WARSAW, March 1 (Xinhua) -- Poland is strongly critical about the EU's new proposals regarding CO2 emissions as they endanger its energy, steel and mining industries, Polish Development Minister Mateusz Morawiecki said Wednesday.
Morawiecki told a press conference in the seat of the Gdynia-based Vistal Offshore company that the EU's emission reduction proposals "spelt danger for industry, and particularly Polish industry" as they threatened to burden high-energy industrial segments, especially steel industry, with additional reduction costs.
Morawiecki also reminded that in terms of the 1997 Kyoto Protocol, Poland was among the leading emission-restricting countries.
Morawiecki said Poland was "fighting" the new rulings, but admitted that the task was difficult owing to agreements in the matter sealed by the previous government. He added that Poland was striving to renegotiate the rulings in a bid to salvage its mining, steel and energy industries.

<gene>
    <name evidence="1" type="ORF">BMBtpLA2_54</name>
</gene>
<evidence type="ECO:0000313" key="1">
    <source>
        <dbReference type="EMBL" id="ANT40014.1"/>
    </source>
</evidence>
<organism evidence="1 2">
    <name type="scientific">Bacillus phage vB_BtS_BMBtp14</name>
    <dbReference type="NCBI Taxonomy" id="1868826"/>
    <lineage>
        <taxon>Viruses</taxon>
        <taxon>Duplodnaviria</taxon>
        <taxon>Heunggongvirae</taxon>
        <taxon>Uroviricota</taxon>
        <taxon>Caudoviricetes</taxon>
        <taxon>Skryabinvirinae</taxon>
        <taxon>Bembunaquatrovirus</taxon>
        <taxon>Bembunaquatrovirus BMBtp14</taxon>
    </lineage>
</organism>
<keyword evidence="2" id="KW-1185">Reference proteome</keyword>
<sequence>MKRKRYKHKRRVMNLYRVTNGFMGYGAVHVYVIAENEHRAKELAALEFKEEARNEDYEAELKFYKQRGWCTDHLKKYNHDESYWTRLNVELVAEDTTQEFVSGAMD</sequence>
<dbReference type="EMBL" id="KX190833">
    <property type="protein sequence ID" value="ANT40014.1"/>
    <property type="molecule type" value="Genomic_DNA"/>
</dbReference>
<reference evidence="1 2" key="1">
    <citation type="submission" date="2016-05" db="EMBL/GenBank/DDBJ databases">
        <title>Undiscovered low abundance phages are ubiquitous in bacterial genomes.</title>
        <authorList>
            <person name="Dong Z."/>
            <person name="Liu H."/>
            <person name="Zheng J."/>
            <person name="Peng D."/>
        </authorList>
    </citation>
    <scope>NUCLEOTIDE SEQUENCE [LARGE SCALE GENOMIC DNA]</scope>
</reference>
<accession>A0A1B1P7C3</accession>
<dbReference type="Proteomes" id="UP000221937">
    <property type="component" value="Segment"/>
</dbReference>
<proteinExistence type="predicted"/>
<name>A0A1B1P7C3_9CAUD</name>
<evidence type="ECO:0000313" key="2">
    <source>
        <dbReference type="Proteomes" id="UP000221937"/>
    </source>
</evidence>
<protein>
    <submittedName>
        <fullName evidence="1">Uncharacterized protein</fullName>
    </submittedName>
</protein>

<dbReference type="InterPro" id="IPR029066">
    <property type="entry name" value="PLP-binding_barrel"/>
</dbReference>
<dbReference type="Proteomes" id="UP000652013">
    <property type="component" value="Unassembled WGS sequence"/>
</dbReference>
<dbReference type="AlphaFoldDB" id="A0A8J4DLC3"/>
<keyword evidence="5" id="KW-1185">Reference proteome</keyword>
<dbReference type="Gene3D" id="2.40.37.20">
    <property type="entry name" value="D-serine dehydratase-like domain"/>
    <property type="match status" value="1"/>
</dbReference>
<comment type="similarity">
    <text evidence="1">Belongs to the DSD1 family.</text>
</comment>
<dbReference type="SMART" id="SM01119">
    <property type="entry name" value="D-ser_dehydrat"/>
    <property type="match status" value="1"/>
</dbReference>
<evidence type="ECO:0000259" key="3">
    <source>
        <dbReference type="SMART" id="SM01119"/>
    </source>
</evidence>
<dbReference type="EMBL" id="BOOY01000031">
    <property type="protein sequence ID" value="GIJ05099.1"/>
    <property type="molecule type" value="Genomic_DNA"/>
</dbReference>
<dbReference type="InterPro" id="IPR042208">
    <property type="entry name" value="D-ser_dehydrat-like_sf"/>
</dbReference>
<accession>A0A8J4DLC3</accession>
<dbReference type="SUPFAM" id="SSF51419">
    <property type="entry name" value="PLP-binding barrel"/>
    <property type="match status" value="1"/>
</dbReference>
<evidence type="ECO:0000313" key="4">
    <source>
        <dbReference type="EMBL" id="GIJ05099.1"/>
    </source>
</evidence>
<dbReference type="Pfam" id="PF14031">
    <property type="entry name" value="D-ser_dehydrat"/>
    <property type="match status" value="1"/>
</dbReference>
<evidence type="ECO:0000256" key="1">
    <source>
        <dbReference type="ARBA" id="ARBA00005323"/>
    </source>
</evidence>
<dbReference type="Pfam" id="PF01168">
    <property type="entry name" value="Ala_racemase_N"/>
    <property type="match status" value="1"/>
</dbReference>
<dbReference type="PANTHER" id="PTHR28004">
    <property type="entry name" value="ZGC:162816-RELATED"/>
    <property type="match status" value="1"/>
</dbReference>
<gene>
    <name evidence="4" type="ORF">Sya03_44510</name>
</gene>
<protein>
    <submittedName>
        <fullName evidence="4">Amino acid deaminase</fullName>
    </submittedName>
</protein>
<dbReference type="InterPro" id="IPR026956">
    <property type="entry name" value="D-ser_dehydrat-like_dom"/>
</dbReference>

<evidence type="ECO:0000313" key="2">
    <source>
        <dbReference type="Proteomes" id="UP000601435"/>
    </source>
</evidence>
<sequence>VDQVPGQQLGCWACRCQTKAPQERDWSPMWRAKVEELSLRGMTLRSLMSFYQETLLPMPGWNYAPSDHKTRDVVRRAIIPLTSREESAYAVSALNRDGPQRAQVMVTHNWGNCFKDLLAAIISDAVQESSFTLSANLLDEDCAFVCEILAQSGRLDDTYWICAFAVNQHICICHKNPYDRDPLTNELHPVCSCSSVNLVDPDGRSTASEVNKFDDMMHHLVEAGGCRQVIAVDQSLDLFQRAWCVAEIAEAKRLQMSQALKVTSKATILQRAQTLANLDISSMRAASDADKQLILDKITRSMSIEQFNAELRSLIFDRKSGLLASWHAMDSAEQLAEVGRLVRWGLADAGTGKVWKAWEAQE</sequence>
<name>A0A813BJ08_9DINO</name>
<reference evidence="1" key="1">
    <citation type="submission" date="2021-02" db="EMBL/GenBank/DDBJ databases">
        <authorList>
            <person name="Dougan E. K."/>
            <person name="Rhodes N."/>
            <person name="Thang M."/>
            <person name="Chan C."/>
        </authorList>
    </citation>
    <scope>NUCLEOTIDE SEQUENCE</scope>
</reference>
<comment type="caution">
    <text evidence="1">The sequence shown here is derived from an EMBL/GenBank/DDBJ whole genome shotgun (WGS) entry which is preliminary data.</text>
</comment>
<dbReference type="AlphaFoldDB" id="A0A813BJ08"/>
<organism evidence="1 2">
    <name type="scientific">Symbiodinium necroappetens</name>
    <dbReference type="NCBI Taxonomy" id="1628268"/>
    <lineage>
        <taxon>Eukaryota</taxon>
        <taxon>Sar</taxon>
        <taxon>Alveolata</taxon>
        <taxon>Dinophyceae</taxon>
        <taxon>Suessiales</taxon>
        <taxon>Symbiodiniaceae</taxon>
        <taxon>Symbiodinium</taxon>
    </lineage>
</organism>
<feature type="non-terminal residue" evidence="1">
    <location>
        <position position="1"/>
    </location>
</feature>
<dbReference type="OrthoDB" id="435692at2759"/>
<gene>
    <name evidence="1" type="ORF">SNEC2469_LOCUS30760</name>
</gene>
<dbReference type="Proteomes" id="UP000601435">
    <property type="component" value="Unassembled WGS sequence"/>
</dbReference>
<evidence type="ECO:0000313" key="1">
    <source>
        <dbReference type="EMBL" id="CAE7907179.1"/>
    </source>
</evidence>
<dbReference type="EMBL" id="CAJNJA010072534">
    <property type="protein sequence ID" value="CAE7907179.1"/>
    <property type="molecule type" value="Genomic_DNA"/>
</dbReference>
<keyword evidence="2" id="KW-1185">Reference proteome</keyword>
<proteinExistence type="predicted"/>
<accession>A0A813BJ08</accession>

On Tuesday in Brussels, EU environment ministers passed a joint position on planned reforms of the EU Emission Trading System (ETS) to protests by Poland and eight other EU members.
After the talks, Polish Environment Minister Jan Szyszko told reporters that the planned approach to the ETS reform plan was destructive to Polish energy security as it blocked coal, Poland's chief energy source. Szyszko added that the ministers' position on the ETS changes "had nothing to do with the Paris Agreement."
The ETS system is one of the main instruments to enable greenhouse emission reductions in keeping with the 2016 Paris Agreement's goal to reduce emissions by 40 percent by 2030.